“I would love to take that night train someday,” François said, as we were making nerdy travel plans. “Oh, I’ve traveled on that one before,” I said, “but that was in corona times, so that was a little easier.”
The Sunrise, one of Japan’s last night trains, runs from Tokyo to Takamatsu (Sunrise Seto) or Izumo-shi (Sunrise Izumo). The train is very popular and thus almost always sold out – except in a burgeoning pandemic, something I took advantage of in 2020. François looked at me with slight envy: “I want to try it, but whenever I look online, it’s always fully booked…”
I wanted to try it too – not online, but live, at the ticket counter at the station. Tickets go on sale one month in advance at 10:00 a.m. sharp, so for our planned trip on Thursday, November 23 (a Japanese day off, so that didn’t help), I found myself in front of the ticket office at 9:30 a.m. on Monday, October 23.
At the third stroke...
“Oops, I’m a little early!” I texted François a picture of the ticket counter, with only two people in line. If I went now, it would be my turn before the tickets went on sale. I decided to wait a little longer. (Spoiler: this was not smart.)
When it started to get a little busier, and there was just over fifteen minutes left on the clock, I decided to get in line. François was waiting at home by his computer. The station staff was asking everyone in line where they needed to go, filling out order forms in advance. And then it struck me: The lady in front of me also had to wait until 10:00. As did the man behind me… and probably the rest of the people at the counters.
At five to ten there were three counters open. The woman in front of me had the last spot. Slowly but surely the room grew quieter. The tapping on the keyboards quieted, and the three counter clerks waited. One had her phone on speaker: “…at the third stroke it will be nine o’clock, fifty-nine minutes, and…” At the stroke of 10:00, the three ticket clerks pressed the order button, and the tickets for the people in front of me were rolling out. They paid, and two minutes later it was my turn.
The girl behind the counter tapped her keyboard like crazy, until at one point her movements were limited to two buttons at the bottom right. Refresh, I guessed. After about twenty times, she gave me the bad news: all the twin rooms were sold out. “I have one more single and one nobinobi.” Nobinobi is a kind of public dormitory where you basically lie on the floor. Meanwhile, François messaged me that online everything was already sold out. I hesitated. The lady behind the counter refreshed again. “Oh, I now have two singles! It’s in different carriages though…” I asked her if we could meet each other on the train, and she said we could. One more refresh and she had two singles in the same carriage. “It’s smoking though,” she said. “Let’s do it,’ I said. And about four hundred euros later I had two tickets in the pocket! Not the ones we wanted, but hey. This will do.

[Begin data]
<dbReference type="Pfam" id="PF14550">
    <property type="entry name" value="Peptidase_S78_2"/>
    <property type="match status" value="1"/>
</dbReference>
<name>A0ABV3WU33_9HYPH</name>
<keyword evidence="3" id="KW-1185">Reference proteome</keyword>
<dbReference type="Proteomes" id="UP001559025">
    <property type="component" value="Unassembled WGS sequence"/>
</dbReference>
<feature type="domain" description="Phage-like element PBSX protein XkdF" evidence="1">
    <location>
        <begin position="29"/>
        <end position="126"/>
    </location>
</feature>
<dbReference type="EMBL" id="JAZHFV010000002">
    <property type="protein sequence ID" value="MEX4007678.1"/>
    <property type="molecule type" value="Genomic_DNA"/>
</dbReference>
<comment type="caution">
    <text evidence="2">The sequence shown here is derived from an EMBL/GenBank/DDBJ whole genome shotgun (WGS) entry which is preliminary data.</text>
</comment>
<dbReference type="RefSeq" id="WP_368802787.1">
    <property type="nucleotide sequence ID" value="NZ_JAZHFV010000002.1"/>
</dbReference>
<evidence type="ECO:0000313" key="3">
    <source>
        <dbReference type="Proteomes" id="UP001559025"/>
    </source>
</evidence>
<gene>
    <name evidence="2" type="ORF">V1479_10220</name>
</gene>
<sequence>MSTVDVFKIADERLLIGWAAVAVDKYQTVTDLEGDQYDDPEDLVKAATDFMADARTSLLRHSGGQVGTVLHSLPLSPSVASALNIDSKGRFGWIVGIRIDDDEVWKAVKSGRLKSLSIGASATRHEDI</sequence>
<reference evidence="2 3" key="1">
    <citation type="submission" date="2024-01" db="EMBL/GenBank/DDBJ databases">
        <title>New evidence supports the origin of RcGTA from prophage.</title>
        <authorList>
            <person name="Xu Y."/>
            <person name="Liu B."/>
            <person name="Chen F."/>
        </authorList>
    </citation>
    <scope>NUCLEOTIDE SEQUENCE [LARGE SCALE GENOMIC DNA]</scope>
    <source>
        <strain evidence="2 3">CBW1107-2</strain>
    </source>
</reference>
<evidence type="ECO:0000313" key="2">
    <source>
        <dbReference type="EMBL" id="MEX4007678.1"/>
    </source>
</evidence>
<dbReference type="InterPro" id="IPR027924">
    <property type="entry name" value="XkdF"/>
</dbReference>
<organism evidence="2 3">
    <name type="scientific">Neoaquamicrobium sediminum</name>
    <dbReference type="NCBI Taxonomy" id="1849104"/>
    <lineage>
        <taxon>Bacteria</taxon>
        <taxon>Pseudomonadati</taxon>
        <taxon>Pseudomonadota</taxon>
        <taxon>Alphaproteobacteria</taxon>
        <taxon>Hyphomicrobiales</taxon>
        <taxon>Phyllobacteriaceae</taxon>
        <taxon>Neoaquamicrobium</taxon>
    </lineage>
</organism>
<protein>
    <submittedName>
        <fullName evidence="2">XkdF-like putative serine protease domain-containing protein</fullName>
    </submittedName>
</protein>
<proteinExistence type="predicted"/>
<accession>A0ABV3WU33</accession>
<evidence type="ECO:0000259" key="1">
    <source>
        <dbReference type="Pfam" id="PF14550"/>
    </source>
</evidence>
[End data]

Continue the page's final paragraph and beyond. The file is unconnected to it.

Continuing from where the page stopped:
How I would go about it next time, with more chance of success, i.e. more chance of getting one of those coveted double compartments?
- Don’t travel on a national holiday. Of course that would have been better for us too, but François has an office job, so we have to take that into account.
Buy your tickets the day they become available. That’s a month in advance, at 10:00.
- Go to a ticket office (midori no madoguchi, literally “green ticket window” in Japanese) at a station that is not too big. I was at Hachioji, where I live. It’s usually relatively quiet there. Larger stations are often hellishly crowded, and then you’re late anyway.
- Come early! This was my biggest mistake, though of course I didn’t know that in advance. The staff knows how it works with tickets for these kinds of trains, so they will take you aside, and direct you to a ticket office a little before ten.
- Be flexible. Is the compartment you want not available? Make sure you have a second option in your mind. Are you flexible in your travel destination? Then try both Sunrise Seto and Sunrise Izumo.
- Are you using a rail pass and/or are you not in Japan a month in advance? No problem. The fare is divided into a ride fare (covered by the rail pass) and a compartment fare (additional cost). So you can basically have someone else buy the (compartment) tickets for you.
(No, not me. I found the process pretty nerve-racking.)